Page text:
I have had the privilege of teaching politics and history to college students for well over a decade, and I noticed a significant change among my students in the past few years: their interest in politics and political engagement is far greater than when I began. My first group of students were Millennials, and while some were deeply interested in politics and the socio-historical world, this was the exception, not the norm. Today, my Gen Z students are deeply passionate about political change and not politically dogmatic. The 2020 election revealed their significant level of turnout, potentially setting the stage for a more vibrant polity going forward.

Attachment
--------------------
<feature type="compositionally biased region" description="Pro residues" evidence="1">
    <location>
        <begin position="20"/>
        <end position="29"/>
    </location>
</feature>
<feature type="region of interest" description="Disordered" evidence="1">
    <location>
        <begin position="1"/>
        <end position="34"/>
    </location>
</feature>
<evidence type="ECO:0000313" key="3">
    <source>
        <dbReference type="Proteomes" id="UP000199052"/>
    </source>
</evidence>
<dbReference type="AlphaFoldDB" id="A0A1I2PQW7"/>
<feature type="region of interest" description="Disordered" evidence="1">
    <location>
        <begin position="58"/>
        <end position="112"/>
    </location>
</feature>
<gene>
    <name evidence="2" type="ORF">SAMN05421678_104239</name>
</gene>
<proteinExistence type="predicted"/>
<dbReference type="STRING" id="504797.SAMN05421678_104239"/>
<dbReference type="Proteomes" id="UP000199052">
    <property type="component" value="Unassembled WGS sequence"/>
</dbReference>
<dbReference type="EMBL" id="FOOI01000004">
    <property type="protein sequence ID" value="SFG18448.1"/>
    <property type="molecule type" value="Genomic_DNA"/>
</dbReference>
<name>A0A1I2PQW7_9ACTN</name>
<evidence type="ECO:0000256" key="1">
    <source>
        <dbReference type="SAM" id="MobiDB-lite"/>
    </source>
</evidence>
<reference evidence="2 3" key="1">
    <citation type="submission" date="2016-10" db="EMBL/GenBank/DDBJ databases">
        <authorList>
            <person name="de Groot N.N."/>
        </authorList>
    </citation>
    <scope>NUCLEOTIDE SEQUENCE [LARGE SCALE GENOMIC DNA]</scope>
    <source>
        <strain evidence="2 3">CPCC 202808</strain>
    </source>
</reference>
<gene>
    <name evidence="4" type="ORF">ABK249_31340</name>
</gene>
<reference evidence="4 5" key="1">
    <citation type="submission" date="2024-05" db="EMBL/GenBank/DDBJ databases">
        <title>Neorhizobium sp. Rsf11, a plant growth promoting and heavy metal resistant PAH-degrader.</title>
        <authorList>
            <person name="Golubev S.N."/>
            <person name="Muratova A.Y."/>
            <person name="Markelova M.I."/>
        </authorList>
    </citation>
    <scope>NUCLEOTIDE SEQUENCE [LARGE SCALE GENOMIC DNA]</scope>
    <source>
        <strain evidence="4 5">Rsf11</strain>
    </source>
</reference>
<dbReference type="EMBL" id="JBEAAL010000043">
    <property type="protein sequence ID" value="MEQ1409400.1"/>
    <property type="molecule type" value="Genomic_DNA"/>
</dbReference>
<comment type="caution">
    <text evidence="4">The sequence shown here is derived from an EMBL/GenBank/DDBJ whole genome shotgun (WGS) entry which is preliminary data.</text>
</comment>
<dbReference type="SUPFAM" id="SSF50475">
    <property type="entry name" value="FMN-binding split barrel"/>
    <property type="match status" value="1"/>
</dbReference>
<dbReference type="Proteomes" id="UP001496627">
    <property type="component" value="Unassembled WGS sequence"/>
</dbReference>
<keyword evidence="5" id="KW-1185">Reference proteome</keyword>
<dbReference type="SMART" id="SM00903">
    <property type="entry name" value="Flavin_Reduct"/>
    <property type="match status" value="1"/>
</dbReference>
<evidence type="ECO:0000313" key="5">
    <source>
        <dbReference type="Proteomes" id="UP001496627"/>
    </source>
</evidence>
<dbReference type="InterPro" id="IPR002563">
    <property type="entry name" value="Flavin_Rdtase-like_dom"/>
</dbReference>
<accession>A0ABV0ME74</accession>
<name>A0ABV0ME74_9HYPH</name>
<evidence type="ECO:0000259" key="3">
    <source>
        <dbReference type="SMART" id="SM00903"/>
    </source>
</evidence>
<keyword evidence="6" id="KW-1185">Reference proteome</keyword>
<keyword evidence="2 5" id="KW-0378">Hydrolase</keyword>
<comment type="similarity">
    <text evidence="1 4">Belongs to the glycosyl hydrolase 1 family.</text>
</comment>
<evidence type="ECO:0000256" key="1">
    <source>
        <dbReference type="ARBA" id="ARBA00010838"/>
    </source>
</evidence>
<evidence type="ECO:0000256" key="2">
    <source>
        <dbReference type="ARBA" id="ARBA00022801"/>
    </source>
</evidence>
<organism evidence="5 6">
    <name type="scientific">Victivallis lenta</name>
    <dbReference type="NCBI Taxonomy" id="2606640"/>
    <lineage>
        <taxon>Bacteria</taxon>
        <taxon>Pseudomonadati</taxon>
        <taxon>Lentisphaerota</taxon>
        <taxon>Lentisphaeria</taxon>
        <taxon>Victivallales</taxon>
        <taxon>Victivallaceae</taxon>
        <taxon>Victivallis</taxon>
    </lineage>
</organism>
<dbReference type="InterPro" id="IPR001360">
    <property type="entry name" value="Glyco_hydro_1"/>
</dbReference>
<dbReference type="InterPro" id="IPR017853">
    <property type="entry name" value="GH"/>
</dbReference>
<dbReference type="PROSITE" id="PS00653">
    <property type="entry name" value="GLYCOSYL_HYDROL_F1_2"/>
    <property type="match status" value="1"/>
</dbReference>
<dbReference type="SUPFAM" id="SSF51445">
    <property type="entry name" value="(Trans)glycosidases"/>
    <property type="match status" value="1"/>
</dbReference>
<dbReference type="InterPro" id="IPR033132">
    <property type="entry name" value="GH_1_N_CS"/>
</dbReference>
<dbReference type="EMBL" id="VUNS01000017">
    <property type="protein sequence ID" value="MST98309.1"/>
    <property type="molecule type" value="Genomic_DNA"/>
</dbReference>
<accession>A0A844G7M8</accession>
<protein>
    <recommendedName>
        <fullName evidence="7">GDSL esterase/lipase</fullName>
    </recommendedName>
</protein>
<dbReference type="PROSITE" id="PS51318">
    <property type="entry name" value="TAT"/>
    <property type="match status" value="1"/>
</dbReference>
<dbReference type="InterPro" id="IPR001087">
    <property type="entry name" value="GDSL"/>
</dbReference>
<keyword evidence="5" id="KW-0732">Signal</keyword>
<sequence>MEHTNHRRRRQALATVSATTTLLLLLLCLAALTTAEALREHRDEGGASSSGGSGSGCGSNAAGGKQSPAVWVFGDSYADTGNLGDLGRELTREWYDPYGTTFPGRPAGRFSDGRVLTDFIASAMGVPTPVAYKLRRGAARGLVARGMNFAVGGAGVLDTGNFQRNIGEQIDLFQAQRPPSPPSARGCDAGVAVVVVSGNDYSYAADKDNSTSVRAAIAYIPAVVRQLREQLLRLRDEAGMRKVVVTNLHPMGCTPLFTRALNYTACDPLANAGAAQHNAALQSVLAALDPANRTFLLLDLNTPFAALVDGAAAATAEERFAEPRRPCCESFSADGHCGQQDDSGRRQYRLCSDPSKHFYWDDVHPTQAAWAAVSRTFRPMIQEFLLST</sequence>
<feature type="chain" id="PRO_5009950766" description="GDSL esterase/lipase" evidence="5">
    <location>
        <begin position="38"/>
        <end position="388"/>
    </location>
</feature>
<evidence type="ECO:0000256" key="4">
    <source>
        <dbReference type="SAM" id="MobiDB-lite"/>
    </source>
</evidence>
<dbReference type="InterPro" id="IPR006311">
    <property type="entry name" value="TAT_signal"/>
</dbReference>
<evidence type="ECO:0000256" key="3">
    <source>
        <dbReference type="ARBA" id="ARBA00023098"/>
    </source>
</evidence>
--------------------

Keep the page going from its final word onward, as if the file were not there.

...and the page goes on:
Despite high voter turnout, countless reports bemoan political ignorance and a lack of historical understanding among younger generations. Many observers lament the loss of civics education in schools and the rise of social media and celebrity politics, leading to questions about the civic capacity of younger Americans. Thanks to a national survey commissioned in 2019 by the American Council of Trustees and Alumni (ACTA) and NORC at the University of Chicago, we now know better. Gen Zers are not far out of line with older generations in terms of their political and civic literacy. In fact, the data shows that my impressions are correct: Gen Zers possess greater levels of civic knowledge than Millennials, who are the least politically literate generation today.